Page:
Strong Winds

Are we experiencing stronger than normal winds recently? Hard to say but there have been many days of marginal conditions, with the evening shift workers on Parlick having to wait until late for a safe flight. Strong winds bring a whole new suite of problems for foot-launched flight – with take off and landing speeds limited to running pace at best, our wings are trimmed for relatively low speeds so straying outside these boundaries makes for difficult launches and landings where precise and swift control actions are essential. In flight, the problems of increased turbulence and lack of penetration add another layer of stress.

So why do it? In the UK it is part of our sport: it’s a windy country. You can of course opt to only fly in gentle winds but sooner or later you will find yourself launching just as the strong gust arrives; landing backwards, possibly in turbulence behind trees or buildings when the wind strength increases suddenly; unable to penetrate as you drift back over the ridge. It’s definitely worth practising on the ground in stronger than flyable winds – choosing a safe place with soft downwind options for when you get dragged. There are plenty of online videos to find tips for safely controlling your wing – Greg Hamerton and Mark Leavesley have some very good examples (other providers are available). I find that having a ‘strong wind routine’ for getting set up on the hill takes away some of the stress; trying to wrestle 25 sq m of flapping nylon while you’re struggling into your harness is not a good way to start a flight.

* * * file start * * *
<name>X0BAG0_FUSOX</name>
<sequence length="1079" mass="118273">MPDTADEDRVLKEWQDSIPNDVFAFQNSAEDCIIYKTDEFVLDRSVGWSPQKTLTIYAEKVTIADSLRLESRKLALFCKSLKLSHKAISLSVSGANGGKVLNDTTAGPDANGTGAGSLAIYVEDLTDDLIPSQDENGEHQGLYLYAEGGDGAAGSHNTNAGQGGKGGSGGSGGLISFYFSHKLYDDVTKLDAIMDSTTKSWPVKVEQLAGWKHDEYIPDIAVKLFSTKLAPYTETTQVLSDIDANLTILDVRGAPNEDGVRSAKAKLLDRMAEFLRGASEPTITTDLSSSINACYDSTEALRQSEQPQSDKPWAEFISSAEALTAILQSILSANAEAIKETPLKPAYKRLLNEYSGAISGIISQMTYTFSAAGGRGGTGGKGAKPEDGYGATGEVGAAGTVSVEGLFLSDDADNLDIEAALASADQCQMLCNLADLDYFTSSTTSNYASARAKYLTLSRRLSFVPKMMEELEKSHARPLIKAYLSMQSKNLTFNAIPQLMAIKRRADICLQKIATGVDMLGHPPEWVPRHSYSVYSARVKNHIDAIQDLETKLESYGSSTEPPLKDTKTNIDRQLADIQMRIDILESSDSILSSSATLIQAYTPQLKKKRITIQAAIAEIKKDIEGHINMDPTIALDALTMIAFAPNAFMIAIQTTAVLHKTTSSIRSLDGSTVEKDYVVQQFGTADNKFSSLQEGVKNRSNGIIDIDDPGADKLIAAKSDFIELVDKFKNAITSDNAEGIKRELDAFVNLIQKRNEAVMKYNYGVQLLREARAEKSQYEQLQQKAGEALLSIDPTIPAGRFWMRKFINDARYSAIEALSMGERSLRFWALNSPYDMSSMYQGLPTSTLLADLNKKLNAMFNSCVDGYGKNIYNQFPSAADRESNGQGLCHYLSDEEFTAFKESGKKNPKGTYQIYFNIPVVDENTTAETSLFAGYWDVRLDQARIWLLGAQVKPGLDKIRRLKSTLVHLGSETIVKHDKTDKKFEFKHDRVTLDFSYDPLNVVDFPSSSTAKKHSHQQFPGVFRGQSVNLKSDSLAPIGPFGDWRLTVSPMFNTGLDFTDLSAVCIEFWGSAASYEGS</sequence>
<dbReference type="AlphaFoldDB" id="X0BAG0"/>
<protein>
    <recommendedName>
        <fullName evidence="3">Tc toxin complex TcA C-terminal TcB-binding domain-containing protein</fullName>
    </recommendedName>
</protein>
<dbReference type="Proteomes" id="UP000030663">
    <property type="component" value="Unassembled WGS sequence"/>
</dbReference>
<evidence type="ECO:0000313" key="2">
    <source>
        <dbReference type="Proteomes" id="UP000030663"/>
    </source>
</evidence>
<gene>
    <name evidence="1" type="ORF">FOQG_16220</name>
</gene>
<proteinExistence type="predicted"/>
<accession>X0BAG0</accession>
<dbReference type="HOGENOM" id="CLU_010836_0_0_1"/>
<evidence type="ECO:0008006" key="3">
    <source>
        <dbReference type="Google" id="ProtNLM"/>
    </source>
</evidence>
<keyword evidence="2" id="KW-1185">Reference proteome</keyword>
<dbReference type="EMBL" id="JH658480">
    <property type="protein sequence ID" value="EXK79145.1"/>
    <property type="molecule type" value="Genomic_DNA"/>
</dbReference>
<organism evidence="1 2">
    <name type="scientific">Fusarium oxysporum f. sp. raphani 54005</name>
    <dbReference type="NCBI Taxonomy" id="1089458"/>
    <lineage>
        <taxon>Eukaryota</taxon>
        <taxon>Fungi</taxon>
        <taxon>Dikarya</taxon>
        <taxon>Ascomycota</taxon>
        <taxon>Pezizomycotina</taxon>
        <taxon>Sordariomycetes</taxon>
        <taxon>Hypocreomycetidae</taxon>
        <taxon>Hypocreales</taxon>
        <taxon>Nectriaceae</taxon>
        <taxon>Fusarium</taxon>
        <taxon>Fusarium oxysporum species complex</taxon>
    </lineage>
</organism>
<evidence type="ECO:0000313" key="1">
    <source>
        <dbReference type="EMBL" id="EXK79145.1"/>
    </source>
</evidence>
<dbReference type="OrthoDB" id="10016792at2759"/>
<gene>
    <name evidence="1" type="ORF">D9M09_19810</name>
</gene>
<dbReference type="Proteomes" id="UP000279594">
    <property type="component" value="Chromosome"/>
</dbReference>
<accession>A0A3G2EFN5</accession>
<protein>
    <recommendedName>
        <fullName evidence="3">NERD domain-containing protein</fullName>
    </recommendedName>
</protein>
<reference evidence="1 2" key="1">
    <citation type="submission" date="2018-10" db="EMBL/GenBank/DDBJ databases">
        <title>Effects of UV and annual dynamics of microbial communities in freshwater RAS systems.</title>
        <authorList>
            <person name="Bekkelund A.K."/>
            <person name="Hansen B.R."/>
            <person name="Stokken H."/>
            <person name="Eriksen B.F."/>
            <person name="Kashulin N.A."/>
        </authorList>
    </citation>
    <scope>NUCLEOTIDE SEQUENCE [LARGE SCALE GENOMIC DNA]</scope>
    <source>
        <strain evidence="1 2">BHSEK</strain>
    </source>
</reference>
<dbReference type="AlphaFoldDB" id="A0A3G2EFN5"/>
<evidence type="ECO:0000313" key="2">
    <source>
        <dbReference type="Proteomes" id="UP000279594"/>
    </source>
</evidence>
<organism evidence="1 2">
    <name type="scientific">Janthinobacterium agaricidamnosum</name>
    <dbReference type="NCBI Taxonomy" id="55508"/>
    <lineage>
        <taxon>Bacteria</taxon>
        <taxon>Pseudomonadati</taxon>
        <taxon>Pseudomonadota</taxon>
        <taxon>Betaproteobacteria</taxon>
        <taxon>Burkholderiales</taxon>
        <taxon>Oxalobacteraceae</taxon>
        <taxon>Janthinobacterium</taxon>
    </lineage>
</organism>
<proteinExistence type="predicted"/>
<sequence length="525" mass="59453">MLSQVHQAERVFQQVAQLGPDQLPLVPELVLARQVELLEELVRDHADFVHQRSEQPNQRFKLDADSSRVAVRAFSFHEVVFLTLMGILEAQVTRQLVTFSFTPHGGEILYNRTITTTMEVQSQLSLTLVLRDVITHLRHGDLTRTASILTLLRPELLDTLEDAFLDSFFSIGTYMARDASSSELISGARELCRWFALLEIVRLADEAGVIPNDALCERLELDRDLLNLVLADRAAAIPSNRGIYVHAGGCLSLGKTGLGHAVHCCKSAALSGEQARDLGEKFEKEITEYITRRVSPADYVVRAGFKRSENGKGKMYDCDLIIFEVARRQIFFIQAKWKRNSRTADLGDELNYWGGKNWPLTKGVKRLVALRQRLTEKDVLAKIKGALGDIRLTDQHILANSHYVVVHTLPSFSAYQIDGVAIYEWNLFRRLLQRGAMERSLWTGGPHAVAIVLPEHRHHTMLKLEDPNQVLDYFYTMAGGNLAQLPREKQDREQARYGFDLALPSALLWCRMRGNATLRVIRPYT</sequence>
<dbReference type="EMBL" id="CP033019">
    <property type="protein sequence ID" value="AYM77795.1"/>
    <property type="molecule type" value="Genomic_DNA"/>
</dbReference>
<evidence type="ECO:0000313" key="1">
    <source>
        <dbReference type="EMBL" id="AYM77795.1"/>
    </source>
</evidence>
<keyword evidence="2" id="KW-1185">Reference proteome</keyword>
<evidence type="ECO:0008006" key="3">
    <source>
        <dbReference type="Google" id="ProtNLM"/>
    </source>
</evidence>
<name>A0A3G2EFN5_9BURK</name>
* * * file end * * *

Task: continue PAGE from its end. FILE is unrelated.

One of our members recently had a serious crash on Parlick – getting blown back over the saddle from the west bowl and was dumped hard behind the wall. Fortunately he’s making a good recovery from his injuries. He was rescued by the Air Ambulance after some excellent on-the-ground support and coordination by the pilots on the hill, benefitting from Paul’s mountain rescue experience and the presence of a doctor. John has bravely put his helmet-cam video on YouTube, both as a warning to low airtime pilots and to invite constructive comments from the more experienced, and has stated that this was a completely avoidable accident – he should have known better but for some reason went to the venturi in the saddle to find lift. He also sends his apologies to the club for causing such a fuss!. The video link ( is also posted on Pennine Flight Club, so please contribute if you spot something that would help the analysis: how could it have been prevented and how could it have been handled to avoid the outcome. Positive comments only please, I’m sure John feels bad enough about crashing already.